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Medical certification of the cause of death

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Medical certification of the cause of death

  1. 1. Registration of birth and death act 1969 Medical certification of the cause of Death Dr. Sanjeev Kumar Prasad Medical officer . CMO office Dhanbad
  2. 2. Medical certification of cause of death• Introduction: Historical back ground: The RBD act 1969 Legal frame work• Death report/death certificate/MCCD• Why MCCD• Status of MCCD• How to fill up MCCD• Issues related to MCCD• Challenges and initiatives.
  3. 3. Introduction Fact of life: Man is mortal and Death is inevitableDeath certificate is a permanent record of the fact of death.
  4. 4. Historical Background• Started middle of the nineteenth century.• Introduction of sanitary reforms for control of pestilence and disease and not so much for studying population trends.• A central legislation on the subject was considered absolutely necessary to bring about improvement in the system.
  5. 5. Historical Background ( contd)• The RBD act was first introduced in Rajya Sabha in 1964, lapsed on the dissolution of the Parliament.• The Bill was first passed by the Rajya Sabha on February 27, 1968.• The Lok Sabha passed the Bill on May 27, 1969 with certain amendments.• Approved by Rajya Sabha in 1969.• Received the assent of the President on May 31, 1969.• Notified in the Gazette of India Extraordinary, Part II Section I on June 2, 1969.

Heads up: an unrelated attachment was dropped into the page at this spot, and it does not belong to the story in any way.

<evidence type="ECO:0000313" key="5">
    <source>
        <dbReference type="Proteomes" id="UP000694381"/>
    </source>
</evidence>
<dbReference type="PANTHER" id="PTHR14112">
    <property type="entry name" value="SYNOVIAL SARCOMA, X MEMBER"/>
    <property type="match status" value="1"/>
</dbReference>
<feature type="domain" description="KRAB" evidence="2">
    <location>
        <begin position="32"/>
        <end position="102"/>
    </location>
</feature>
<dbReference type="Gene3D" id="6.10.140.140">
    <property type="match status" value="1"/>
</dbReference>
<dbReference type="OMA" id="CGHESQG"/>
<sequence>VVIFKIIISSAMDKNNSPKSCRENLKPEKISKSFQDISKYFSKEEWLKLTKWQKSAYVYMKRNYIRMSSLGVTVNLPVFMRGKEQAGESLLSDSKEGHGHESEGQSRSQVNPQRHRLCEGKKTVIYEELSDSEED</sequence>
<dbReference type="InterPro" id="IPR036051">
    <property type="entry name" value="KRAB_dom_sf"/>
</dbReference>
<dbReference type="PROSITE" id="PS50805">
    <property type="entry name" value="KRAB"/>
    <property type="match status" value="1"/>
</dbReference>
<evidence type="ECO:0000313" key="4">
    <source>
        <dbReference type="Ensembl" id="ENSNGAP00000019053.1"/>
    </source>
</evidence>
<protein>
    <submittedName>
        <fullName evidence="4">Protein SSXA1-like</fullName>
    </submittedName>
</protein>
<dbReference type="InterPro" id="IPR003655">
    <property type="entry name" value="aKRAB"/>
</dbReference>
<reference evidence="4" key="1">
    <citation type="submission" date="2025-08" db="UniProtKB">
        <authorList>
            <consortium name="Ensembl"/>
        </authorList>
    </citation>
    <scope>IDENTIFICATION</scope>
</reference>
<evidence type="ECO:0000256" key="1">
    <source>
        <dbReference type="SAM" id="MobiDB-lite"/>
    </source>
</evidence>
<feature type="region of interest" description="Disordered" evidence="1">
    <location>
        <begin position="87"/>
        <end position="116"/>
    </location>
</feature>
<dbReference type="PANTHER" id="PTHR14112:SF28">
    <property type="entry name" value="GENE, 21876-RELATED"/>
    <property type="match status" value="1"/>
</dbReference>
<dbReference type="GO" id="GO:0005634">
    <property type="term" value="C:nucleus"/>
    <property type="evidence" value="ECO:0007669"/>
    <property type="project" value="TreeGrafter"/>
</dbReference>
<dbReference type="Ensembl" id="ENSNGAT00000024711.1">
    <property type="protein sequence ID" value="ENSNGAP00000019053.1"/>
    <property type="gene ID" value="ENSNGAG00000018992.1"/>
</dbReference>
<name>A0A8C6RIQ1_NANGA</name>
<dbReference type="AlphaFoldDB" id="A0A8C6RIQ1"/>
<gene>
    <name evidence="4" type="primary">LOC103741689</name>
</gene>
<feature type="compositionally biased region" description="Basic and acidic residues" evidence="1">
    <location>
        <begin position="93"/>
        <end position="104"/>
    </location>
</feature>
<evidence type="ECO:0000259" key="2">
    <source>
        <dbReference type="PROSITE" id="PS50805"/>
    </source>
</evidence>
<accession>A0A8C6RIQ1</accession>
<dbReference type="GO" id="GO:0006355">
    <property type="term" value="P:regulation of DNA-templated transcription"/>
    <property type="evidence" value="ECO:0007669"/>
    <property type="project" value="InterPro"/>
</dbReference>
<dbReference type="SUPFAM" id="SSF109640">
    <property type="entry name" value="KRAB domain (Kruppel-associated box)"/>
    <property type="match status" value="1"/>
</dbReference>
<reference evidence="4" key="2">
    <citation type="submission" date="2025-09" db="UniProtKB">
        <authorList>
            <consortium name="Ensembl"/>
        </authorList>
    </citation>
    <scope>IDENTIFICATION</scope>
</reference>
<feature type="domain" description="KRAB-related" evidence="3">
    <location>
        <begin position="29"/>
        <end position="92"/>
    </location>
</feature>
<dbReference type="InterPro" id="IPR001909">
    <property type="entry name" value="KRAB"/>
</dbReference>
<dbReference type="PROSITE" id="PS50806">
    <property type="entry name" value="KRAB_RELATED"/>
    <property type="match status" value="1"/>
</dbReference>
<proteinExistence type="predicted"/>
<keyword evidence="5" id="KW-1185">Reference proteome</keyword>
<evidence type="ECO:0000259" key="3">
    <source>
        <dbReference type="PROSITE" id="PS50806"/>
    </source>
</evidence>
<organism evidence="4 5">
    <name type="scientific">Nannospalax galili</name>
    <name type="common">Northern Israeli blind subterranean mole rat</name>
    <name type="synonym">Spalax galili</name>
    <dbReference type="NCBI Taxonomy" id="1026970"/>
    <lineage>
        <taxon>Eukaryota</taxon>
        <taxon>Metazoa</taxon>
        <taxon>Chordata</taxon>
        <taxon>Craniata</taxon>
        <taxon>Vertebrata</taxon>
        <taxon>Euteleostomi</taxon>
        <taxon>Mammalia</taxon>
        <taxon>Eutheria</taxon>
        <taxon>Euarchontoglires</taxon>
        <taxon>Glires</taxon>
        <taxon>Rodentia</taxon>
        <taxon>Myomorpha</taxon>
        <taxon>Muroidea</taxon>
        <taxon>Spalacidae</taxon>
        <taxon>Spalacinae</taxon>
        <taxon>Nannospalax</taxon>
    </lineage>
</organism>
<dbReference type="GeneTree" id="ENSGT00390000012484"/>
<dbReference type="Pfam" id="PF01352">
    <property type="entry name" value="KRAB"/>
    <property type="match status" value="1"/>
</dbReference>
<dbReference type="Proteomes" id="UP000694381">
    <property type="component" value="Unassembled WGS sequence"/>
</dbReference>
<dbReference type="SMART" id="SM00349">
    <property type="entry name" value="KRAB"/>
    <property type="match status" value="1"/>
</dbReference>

6. 6. Registration of birth and death act 1969• As per provisions of the Registration of Births and Deaths Act, 1969 registration of every birth and death is compulsory. The persons who are responsible, are to report the events of births and deaths to their nearest Registration Units within 21 days of occurrence of such events failing which late fees for delayed registration are charged.
  7. 7. This Act provides for• Uniform law across the country on the registration of births and deaths• Compulsory reporting and registration of all births and deaths• Implementation of the Act is the responsibility of the State Governments• Rules framed by the state governments are based on a model set of rules provided by the Central Government (Registrar General, India).
  8. 8. Benefits of death registration • Family • Society and the nation• practical issues like hospital reimbursement, • key indicators of the health trends in the population• Life insurance • assessing the effectiveness of claims, obtaining a probate or public health programs, succession certificate, settling property claims, • providing a feed-back for future policy and implementation,• releasing gratuity and • better health planning and provident fund claims management,• deleting the deceased name • deciding priorities of health and for the Ration Card, and medical research programmes. Voter’s List or employer’s register